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‘CBSE Board Exams for classes 10 and 12 to be held after February 2021 with 30% syllabus cut’: Education Minister

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The impending Central Board of Secondary Education (CBSE) board exams for Classes 10 and 12 will not be held until February 2021 and a decision on when to start the exams will be taken by the government later, said Union Education Minister Ramesh Pokhriyal Nishank on Tuesday during a live interaction with teachers.

“The Classes 10 and 12 CBSE board exams 2021 will not be held in January and February. The exact exam schedule will be decided after February 2021,” said Pokhriyal.

“I received a lot of requests from various #students & #teachers to postpone @cbseindia29 board #exams for Class 10 & 12. Keeping the #COVID19 pandemic in mind & after various consultations, we have decided that #board exams will not be held in February,” he tweeted.

“Exact dates will be announced soon. Our govt is in favour of #students,” he said in another tweet.

Earlier, the Union Education Minister had interacted with students regarding entrance exams and online classes.

The main issues that are causing much unease among students, teachers, and parents are the dates of CBSE and state board exams, syllabus, and exam patterns.

Addressing the live webinar with teachers, Pokhriyal said that cancelling the exams and promoting students will result in “putting a stamp on these students” and these students might face trouble in getting jobs and admissions at higher education level in future.

He made it clear that the board exams will not be cancelled.

On the mode of 2021 board exams, Pokhriyal said that many CBSE schools are in rural areas and hence online examinations are not possible.

“The exam will be conducted offline as we need a laptop and stable internet and electricity for each student which is a challenge,” said the minister.

On the syllabus issue, Pokhiryal said there would be 30% syllabus cut while there would be 33% internal choice in the board exams.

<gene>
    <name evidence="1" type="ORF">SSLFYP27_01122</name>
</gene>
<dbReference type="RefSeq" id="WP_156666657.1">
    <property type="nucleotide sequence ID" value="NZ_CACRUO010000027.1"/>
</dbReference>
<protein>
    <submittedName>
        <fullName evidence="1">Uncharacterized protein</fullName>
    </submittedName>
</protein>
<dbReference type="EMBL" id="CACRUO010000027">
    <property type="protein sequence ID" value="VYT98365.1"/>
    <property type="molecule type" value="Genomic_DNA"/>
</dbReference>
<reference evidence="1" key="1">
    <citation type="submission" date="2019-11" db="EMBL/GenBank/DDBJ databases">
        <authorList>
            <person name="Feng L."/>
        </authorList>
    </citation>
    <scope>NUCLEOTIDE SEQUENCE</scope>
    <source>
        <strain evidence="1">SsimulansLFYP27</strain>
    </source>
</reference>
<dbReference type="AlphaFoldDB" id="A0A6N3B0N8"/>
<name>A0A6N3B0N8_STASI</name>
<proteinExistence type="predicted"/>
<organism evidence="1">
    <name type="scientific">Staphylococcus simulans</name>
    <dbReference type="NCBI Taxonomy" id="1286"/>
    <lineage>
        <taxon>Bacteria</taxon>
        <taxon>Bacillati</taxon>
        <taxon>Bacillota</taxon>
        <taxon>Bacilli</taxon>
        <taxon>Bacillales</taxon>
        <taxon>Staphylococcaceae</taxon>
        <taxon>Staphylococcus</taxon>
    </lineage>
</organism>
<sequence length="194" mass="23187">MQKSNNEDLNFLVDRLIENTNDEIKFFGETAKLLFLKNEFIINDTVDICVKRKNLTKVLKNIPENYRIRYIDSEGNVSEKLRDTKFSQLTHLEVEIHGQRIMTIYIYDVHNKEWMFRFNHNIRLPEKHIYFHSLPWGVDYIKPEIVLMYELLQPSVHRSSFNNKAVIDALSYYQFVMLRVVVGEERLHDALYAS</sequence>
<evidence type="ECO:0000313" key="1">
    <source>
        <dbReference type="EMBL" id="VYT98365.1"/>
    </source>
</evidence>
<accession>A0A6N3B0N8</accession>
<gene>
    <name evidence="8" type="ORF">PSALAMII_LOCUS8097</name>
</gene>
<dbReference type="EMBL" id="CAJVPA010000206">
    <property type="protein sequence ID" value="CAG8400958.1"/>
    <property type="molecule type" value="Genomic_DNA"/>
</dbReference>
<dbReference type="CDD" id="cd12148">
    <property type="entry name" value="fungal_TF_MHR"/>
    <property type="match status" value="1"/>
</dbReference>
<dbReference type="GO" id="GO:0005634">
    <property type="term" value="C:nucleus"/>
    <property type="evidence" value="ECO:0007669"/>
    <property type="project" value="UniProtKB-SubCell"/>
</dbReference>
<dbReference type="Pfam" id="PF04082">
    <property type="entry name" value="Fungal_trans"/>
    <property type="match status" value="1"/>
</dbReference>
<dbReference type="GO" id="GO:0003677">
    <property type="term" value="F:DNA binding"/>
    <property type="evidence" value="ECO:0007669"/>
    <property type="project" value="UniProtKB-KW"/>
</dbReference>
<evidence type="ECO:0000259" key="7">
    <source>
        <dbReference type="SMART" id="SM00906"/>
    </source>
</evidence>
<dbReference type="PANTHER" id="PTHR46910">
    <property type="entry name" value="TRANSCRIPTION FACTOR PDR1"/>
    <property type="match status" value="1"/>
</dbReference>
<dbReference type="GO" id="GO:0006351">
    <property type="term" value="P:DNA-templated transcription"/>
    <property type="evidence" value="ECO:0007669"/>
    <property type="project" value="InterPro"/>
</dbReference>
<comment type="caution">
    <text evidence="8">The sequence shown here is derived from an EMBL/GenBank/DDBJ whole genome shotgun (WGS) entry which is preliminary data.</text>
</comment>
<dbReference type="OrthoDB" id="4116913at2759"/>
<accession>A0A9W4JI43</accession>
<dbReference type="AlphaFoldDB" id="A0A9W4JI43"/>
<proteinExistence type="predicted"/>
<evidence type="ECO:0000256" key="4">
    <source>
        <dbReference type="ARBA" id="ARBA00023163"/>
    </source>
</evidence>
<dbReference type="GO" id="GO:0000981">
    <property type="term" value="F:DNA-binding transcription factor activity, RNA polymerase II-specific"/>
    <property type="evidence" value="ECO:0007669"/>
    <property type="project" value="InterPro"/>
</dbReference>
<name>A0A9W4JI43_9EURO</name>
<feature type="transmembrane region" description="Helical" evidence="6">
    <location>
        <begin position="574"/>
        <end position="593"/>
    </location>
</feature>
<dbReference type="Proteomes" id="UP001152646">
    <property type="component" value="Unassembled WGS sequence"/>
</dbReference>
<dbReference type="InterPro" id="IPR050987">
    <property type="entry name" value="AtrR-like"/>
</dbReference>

“Dear Teachers, I will be addressing your concerns related to the upcoming board #exams at 4 PM today on my Twitter/FB pages. Looking forward to interacting with you all. #EducationMinisterGoesLive,” he had tweeted earlier.

As part of the central government initiative to conduct examinations on time amid the Covid-19 pandemic, the Union Education Minister has planned a three-way dialogue with the students, parents and teachers across the country.

Earlier, Ramesh Pokhriyal Nishank had said, “Online education has become a big challenge for students who have not attended schools and colleges for the last nine months owing to Covid-19 pandemic. But the students should always be ready to turn this challenge into an opportunity.

“The biggest challenge is to study with stronger determination and will and declaration of board results on time so that a full academic year of students is not wasted.”

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On Women’s Day, read stories of real, unapologetic women

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Ahead of the International Women’s Day on March 8, two collections of short stories of flawed, rebellious and most importantly real women, are set to be published by Penguin.

The new titles — “Women Who Misbehave” and “Impetuous Women” — are stories of women who step across the Laxman Rekha, who are unapologetic, strong and unconventional but always flawed.

“Women Who Misbehave” is written by Sayantani Dasgupta, an assistant professor of Creative Writing at the University of North Carolina Wilmington, and much like the women within its pages, contains multitudes and contradictions. At a party to celebrate her friend’s wedding anniversary, a young woman spills a dangerous secret. A group of girls mourns the loss of their strange, mysterious neighbour. A dutiful daughter seeks to impress her father even as she escapes his reach. A wife weighs the odds of staying in her marriage when both her reality and the alternative are equally frightening. An aunt comes to terms with an impulsive mistake committed decades ago.